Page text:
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    Zuma 125. Less working, more riding. Buy a 30 year old vehicle for a premium price or buy a new vehicle cheap and ride it for the next 30 years.
    #6
  7. YamaGeek

    YamaGeek Ancient trailbike padwan

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    My main concern for the Zuma is how rugged is it's CVT tranny when subjected to rugged, steep trails, and extremely dusty conditions? Could someone come up with an actual ratio spread on the Zuma compared with the dual range CT 90~110?

    I'm thinking the Zuma might be good if the overall CVT gearing ratio is wider than say the single range 1981 Ct 110 or any of the Honda clone engines. The Clone engines seem to have a slight edge in low end pull over the normal 4 speed Honda 90 to 110 cc engines.

    This also begs the question...

    What about all the other Big Four dual sport "trail bikes" with dual range transmission? Suzuki, Yamaha and Kawasaki, made concurrent models that were at times better for off roading than the CT90. I'm not trying to be a Trail 90 buzzkill but I've ridden a few of these models and they were all quite competent in their trail manners.
    #7
  8. approachbears

    approachbears 250cc is 50cc too many

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    Dust will affect the air intake, but the transmission is sealed in a case. So dust will have no effect on it.
    #8
  9. hugemoth

    hugemoth Long timer

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    What concerns me more about the scooters being used off road is the unsprung weight of the engine, muffler, etc., bouncing over rocks. Also the small diameter wheels and ground clearance.
    #9
  10. acejones

    acejones Long timer

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    I looked at a Madass recently. A significant issue for me was no protection for the engine and the battery is mounted under it as well. Doesn't appear to be a good way to put a skid plate under it and no one is making one yet anyway.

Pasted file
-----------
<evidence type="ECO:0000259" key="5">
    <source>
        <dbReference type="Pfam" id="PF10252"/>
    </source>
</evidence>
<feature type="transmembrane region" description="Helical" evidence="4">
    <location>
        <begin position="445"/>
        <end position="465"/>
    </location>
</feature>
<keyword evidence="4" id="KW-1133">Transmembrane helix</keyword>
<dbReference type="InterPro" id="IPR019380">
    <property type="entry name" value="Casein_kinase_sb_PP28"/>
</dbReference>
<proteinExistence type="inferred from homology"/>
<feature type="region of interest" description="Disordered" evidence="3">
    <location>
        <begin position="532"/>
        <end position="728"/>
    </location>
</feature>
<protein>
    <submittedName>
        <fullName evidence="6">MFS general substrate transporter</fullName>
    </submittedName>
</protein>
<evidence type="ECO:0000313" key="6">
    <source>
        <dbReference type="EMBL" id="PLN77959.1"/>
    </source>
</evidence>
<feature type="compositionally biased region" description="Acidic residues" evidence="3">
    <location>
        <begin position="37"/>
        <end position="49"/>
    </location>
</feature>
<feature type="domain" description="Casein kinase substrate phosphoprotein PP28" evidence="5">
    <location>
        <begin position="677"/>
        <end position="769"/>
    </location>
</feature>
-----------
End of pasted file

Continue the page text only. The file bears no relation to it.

I also looked at a Zuma. Probably OK for dirt roads, but if you're on rocky roads/trails I can't see it surviving long.
    #10
  11. Speedo66

    Speedo66 Transient

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    I had a CT90 and it was fun, the rack is strong enough that the factory seat attached to it.

    That said, I was always in fear of being run over from behind, even on small roads, with the top speed of only 40 or so.

    One of the bikes I looked at as a replacement was the Kaw KE100. They made them until '01 so there are still plenty of low mileage examples around for $1K or less.

    They are almost exactly the same light weight (less than 200 lbs.) as the the CT90, so easy to handle off road and easy to load in a pickup, hitch carrier, etc.

    They have a top speed of about 65, so I would consider them much safer on road. They're oil injected 2-strokes, so more power than the CTs. Unless you have a problem with 2-strokes, might be something to look into.

    I wound up going with a Yamaha XT225, but that's another story. ;>)
    #11
  12. YamaGeek

    YamaGeek Ancient trailbike padwan